Des Moines’ resurgent downtown and surrounding neighborhoods are getting a strong mix of big and small projects that will help provide momentum even as federal budget cuts slow some work, several community leaders said Tuesday.

Capital Crossroads, a coalition developing a vision for central Iowa development and quality-of-life initiatives, hosted a forum attended by 40 at DART Central Station downtown.

Mary O’Keefe, senior vice president of Principal Financial Group and one of the chief architects of the Principal Riverwalk, told the group that the city needs developments and projects that grab attention.

“You don’t just need big projects downtown, you need moments of brilliance,” O’Keefe said. “You come in from the airport, and you have Gray’s Lake and the sculpture garden and the Principal Riverwalk and the East Village. You have restaurants and nightlife. We are at the point now when we say, ‘Wow, look what we have to build with!’ ”

O’Keefe said the 1.2-mile Riverwalk spawned more than 300 nearby housing units before it opened late last year, and more are coming. The trail winding along the Des Moines River near downtown attractions is the type of project that encourages more.

On Walnut Street, the former transit mall is giving way to a modern version of the old Walnut, lined with businesses and friendly to both cars and pedestrians. Leaders are looking to bring in new retailers, Des Moines Register Media is moving into Capital Square next month and a new version of Nollen Plaza will be under construction in coming months.

“Walnut is a really fabulous opportunity,” with the possibility of high-tech electronic displays and sidewalk cafes where people can do business over coffee, O’Keefe added.

More retail is crucial. “Housing is constantly being reinvented, but how do we get retail?” O’Keefe asked. “There are 75,000 workers downtown. They are going to have needs.”

On the other hand, downtown needs to hold on to the Des Moines Arts Festival and the Downtown Farmers Market and other events even as some sponsors leave, O’Keefe said. “We have had sponsors pulling out of those,” O’Keefe said. “The Arts Festival is one of the top five in the country. Why would we toss that?”

Glenn Lyons, president of the Downtown Community Alliance, said sometimes even a single business can make a big difference. He marvels at the thousands who dine at Zombie Burger + Drink Lab, the creation of a partnership that includes chef George Formaro.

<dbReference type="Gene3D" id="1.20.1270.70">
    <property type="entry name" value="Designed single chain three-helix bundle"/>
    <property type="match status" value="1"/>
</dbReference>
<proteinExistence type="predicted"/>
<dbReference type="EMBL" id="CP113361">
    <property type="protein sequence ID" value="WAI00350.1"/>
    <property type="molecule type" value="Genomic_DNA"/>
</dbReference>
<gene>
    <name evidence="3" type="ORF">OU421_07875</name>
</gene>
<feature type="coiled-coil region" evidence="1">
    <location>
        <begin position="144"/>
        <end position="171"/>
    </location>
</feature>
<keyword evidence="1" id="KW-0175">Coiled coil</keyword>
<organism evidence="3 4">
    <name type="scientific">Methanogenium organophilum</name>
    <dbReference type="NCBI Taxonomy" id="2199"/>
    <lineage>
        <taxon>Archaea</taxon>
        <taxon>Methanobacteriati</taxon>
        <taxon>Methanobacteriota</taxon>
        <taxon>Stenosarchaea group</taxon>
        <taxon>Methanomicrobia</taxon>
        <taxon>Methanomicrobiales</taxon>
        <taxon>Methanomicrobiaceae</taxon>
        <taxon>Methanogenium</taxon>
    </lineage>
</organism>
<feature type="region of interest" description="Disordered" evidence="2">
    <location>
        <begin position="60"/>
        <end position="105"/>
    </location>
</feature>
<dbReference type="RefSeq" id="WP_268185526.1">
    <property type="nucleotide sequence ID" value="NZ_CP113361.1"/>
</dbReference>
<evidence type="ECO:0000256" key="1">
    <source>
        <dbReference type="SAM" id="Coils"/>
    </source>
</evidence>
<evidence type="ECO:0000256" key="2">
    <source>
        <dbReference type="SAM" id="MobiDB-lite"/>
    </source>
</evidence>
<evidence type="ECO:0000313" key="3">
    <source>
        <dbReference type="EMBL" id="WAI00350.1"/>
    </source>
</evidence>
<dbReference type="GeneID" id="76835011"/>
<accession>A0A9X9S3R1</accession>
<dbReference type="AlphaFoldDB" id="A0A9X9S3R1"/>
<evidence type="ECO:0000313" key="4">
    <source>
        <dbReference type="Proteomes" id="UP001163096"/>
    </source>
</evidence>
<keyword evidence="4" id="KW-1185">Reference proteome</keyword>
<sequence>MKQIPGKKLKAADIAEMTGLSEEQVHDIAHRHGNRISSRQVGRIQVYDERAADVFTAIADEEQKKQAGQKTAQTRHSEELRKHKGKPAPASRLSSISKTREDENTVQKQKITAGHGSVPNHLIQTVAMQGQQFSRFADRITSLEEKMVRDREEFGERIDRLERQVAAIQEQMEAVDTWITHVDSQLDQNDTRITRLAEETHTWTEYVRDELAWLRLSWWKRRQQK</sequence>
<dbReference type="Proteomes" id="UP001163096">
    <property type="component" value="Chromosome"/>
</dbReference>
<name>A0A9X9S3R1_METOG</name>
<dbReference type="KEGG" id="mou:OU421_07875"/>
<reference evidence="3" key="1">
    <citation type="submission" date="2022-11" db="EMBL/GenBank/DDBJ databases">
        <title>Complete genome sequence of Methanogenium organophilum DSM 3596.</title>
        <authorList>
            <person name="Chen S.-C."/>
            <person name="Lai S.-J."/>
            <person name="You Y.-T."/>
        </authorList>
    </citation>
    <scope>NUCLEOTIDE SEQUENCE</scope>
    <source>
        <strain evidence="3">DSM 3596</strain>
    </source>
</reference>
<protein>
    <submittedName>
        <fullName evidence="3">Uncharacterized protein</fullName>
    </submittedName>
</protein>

Developer Jake Christensen of Christensen Development said neighborhood projects are important, too. He was involved in renovated and new commercial buildings at Sixth and College avenues and Sixth and Forest avenues, and he plans a residential-and-retail building near B & B Grocery south of downtown.

Christensen said the multiparty rejuvenation of a Latino shopping area along East Grand Avenue near East 15th Street is another example of a relatively small development that made a big difference.

On the housing front, much of the attention has been on improving housing in older neighborhoods downtown. Erin Olson-Douglas of the city staff said federal budget cuts have hurt those efforts; the city once could work on five times more houses than it can now.

The city’s work on streets, curbs, gutters, and other nuts and bolts in the neighborhoods comes to $5 million to $6 million, about half of what is needed.

And that’s to say nothing of new, unfunded ideas, such as offering incentives for downtown hospital workers to live in nearby neighborhoods, Olson-Douglas said. She said she is working with a real estate agent to promote resurgent neighborhoods.

“We need to concentrate and really showcase what is here” to help install more pride in the neighborhoods, Olson-Douglas said.


Link to article: